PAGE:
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- Napoleon Bonaparte

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Chinese Insights – “invigorating there; frustrating coming home”

Paul Zisman visited China in August 2017 for the first time, not to explore business opportunities there but to fill in a critical knowledge gap…what precisely is going on in the world’s second largest and (still) fastest growing economy?

He made a series of observations to reflect on and debate. Here a just a few of those observations:

1. Can-do. People there seem to have an enthusiastic belief in the limitless opportunities they face. They seem to feel anything is possible. The smell of enterprise is everywhere.

2. Widespread enterprise. Define people…well it’s virtually everyone you meet not a cadre of elites. There are around 1.2 million millionaires, 3rd in the world league table and a lot are women. When it comes to female billionaires there are 88 in the world and 56 of them are Chinese. China is not a misogynist economy.

3. Go-for-it. There’s a preparedness – no – an eagerness to invest virtually regardless of ROI. There’s a faith in the future rather than in spreadsheets. There’s a sense of people grabbing opportunities and going for them (like a man whose wife on a trip saw a Green Tea Café where everything contained green tea and was themed around green tea. She liked the idea so much she got a franchise and launched it in her own city immediately she got home.)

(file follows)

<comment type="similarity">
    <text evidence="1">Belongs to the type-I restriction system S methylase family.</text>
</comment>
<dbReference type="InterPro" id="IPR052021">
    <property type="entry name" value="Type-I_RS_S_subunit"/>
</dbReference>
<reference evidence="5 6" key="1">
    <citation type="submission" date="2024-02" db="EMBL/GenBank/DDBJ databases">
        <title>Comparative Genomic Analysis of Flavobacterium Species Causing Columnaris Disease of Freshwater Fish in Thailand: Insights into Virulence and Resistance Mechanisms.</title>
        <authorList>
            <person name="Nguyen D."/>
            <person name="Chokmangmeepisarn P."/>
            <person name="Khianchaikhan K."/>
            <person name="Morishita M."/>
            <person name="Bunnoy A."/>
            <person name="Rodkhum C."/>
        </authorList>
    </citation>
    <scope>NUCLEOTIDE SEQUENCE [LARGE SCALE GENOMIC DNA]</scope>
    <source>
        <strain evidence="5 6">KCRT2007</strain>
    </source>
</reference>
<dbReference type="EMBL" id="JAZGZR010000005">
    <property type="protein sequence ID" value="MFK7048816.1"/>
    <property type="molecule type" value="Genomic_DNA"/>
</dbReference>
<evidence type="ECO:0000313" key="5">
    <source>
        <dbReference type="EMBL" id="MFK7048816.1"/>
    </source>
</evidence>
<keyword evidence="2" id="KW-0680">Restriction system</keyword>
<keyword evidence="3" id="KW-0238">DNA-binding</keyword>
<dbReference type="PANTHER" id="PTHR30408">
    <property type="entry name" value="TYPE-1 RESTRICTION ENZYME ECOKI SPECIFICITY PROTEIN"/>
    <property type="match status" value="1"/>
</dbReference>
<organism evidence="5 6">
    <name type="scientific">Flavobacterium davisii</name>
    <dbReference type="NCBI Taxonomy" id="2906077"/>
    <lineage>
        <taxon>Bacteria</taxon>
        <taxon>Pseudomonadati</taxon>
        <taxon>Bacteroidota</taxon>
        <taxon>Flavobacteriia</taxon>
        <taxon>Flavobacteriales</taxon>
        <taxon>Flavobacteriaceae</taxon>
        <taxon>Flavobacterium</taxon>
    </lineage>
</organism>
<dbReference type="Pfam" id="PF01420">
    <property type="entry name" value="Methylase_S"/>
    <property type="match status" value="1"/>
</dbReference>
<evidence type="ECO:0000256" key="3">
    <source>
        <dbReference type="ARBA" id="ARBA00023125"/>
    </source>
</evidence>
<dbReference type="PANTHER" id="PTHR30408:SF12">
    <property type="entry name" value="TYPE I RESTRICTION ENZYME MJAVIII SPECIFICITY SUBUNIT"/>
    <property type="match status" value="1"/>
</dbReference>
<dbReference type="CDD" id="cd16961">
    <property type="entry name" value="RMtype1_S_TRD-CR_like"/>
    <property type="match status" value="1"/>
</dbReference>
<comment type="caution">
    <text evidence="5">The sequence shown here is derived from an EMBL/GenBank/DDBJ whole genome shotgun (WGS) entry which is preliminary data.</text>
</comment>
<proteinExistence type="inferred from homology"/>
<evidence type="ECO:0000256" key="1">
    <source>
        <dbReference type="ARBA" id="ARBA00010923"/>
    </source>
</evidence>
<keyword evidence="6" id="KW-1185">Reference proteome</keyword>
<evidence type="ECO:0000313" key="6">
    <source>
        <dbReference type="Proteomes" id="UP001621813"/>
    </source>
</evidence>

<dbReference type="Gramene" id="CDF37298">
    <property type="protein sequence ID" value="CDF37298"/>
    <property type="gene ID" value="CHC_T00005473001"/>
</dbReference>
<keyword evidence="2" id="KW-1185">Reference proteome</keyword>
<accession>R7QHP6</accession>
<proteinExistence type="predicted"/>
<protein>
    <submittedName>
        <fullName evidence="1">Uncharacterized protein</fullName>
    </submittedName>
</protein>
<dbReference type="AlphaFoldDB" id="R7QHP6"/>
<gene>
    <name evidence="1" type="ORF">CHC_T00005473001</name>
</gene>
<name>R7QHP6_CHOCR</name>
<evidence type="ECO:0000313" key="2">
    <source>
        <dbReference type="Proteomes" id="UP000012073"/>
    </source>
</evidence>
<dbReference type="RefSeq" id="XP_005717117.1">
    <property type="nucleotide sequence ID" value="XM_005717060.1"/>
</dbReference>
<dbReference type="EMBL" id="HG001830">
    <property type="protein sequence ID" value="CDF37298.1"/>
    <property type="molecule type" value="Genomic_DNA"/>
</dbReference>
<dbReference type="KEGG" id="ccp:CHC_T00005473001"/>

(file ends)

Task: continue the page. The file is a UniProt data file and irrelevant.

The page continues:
4. Growth. Growth. Growth. In China the iron is hot and the Chinese population are striking it while it is. But is it going to stay hot? Who knows? Still it was +6.9% in the first quarter of this year, way above expectation.

5. Big Bother? The context of all this activity needs to be seen within a framework of state control and surveillance that is ubiquitous. Do not talk politics. Do not question. Just work and grow that economy. But maybe we all talk a bit too much in the UK I thought.

6. State-of the Art. China is staggeringly modern and there was one small example of a temple of modernity that struck me.  Xi’an’s new railway station has 34 platforms, most of them served by High Speed Trains.

7. Making history work. China also has a great living history. Datong is, for instance, midway through rebuilding its old city, bulldozed under Chairman Mao, and replacing it with a new “ancient” Tang-style city, surrounded with completely rebuilt ramparts. Past and Future in one place.

8. The future. The experience of China was invigorating in terms of their economic progress and their attitudes of what-if? and why-not?.

9. The past? Landing back in squabbling, negative-thinking little Britain was frustrating. It has even made me question some basic assumptions. Parliamentary debate and democracy are all very well but whilst we seem to be dribbling the ball in our own half China is scoring goal after goal after goal.

10. Learn from an expert. During this trip I read Jeanne-Marie Gescher’s “All Under Heaven: China’s Dreams of Order” which I strongly recommend.

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